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Quadriplegic Is Awarded $14.7 Million

A former gymnastics instructor who suffered injuries that left him a quadriplegic while working out on athletic equipment in 1980 was awarded $14.7 million in damages Tuesday by a Los Angeles Superior Court jury.

The verdict, ending a six-month trial, was against AMF (American Machine and Foundry) Inc., maker of a mini-trampoline and gymnastics mat on which Randy Haims was warming up prior to teaching a class in Woodland Hills when the injury occurred.

According to his lawyers, Haims, now 27, was injured while performing what is known as a 1 1/2 rollout flip, or somersault, from the trampoline onto a 5-by-13-foot, 18-inch-thick mat.

Attorney Richard C. Voorhies said the mat was designed as padding for high jumpers and was converted for gymnastics use with a 6-inch layer of solid polyurethane foam on a 12-inch honeycomb base with pockets of air.

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When Haims landed on the mat, Voorhies said, one hand plunged into an air pocket in the honeycomb, the other landed on 18 inches of solid foam and his head was “entrapped in the mat, with his body going forward dislocating his neck.”

The athlete’s neck was not broken, but his spinal cord was damaged, resulting in paralysis from the neck down, the lawyer said.

The wheelchair-bound Haims, who is dependent on a ventilator, lives in a specially equipped house in Chatsworth with round-the-clock aides. He was a frequent visitor at the trial proceedings. After the verdict was returned to Judge Robert L. Roberson, Haims thanked jurors for their “hard work.”

During the trial, Voorhies and attorneys Gregory James Owen and Stephen Heller alleged that the converted mat was never tested for gymnastics use and that AMF failed to give adequate warning for use of the equipment, knowing that it could cause serious injury in somersaulting.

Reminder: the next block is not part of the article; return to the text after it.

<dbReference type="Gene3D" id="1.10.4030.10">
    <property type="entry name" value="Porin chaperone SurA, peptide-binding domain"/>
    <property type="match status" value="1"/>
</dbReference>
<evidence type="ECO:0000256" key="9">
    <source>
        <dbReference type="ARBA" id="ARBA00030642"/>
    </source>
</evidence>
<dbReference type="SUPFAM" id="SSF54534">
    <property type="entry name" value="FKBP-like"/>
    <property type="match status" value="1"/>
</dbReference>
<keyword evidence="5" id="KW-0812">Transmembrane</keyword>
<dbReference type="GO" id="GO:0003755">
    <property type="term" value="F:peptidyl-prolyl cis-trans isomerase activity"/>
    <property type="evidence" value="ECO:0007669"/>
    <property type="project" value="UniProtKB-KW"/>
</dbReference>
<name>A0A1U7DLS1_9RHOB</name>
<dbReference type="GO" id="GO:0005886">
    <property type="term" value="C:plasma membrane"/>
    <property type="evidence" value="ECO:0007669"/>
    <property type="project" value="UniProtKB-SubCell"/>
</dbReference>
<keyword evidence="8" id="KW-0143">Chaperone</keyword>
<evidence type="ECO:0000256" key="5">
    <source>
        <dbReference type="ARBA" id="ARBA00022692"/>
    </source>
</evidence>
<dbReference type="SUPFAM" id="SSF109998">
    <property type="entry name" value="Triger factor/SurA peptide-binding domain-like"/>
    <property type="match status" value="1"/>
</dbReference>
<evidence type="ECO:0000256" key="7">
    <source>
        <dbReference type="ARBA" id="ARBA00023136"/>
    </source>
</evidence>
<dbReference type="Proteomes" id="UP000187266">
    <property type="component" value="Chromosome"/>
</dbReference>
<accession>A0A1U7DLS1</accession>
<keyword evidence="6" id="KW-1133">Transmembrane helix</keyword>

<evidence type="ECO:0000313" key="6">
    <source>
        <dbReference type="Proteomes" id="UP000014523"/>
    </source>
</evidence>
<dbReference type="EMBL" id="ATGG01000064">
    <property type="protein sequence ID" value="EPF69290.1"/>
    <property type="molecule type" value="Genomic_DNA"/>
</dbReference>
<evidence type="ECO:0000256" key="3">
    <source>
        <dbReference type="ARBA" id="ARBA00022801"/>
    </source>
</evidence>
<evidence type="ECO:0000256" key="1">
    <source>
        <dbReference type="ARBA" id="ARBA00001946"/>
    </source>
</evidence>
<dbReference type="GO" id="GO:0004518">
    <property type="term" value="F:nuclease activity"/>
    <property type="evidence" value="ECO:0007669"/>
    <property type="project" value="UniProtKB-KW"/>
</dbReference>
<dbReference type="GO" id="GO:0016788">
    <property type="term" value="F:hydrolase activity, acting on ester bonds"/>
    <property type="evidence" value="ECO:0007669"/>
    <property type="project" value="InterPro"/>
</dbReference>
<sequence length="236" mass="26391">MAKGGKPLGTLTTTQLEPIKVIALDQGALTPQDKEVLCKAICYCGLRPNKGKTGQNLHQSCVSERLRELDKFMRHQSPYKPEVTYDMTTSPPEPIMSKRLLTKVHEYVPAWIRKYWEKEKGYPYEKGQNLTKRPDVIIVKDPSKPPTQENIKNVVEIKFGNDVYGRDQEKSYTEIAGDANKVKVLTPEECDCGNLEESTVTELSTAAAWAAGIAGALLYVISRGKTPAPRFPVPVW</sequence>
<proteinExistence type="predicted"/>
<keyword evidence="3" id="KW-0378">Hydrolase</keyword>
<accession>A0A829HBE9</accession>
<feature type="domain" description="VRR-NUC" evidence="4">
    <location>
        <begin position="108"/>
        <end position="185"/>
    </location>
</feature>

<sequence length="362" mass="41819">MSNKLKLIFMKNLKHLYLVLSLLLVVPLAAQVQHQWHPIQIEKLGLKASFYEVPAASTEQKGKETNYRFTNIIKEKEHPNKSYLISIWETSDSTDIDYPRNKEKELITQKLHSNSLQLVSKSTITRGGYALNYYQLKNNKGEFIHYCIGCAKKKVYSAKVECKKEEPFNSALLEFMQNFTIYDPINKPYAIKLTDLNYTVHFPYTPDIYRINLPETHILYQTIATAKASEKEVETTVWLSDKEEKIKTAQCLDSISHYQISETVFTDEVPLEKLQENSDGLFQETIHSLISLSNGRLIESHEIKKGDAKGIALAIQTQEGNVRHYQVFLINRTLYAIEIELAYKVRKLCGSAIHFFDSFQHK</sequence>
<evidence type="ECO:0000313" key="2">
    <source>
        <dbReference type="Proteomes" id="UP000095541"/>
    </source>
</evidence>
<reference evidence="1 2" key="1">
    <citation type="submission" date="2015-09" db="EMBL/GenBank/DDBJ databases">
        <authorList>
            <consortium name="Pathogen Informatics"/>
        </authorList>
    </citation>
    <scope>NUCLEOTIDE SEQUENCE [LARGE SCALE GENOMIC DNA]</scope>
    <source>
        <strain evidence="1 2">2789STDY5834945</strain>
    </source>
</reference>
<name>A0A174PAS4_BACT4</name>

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Voorhies said the mini-trampoline is now banned in several states.

Haims, who was instructing at Le Club Gymnastics Academy in Woodland Hills when he was injured, now designs equipment for paraplegics, lectures and counsels other patients, and coaches wrestling from his wheelchair as a volunteer at El Camino High School, Voorhies said.

The lawyer said he thought the jury award was “conservative,” considering the “loss of his life potential.” Haims had asked for more than $20 million. No punitive damages were awarded.

John B. Loomis and Steven Freeburg, attorneys for AMF, argued during trial that the accident was Haims’ fault.

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In performing the rollout, “he came in under-rotated,” Loomis said. “He had done the same trick 300 to 400 times on the same mini-tramp. He was an experienced gymnast.”


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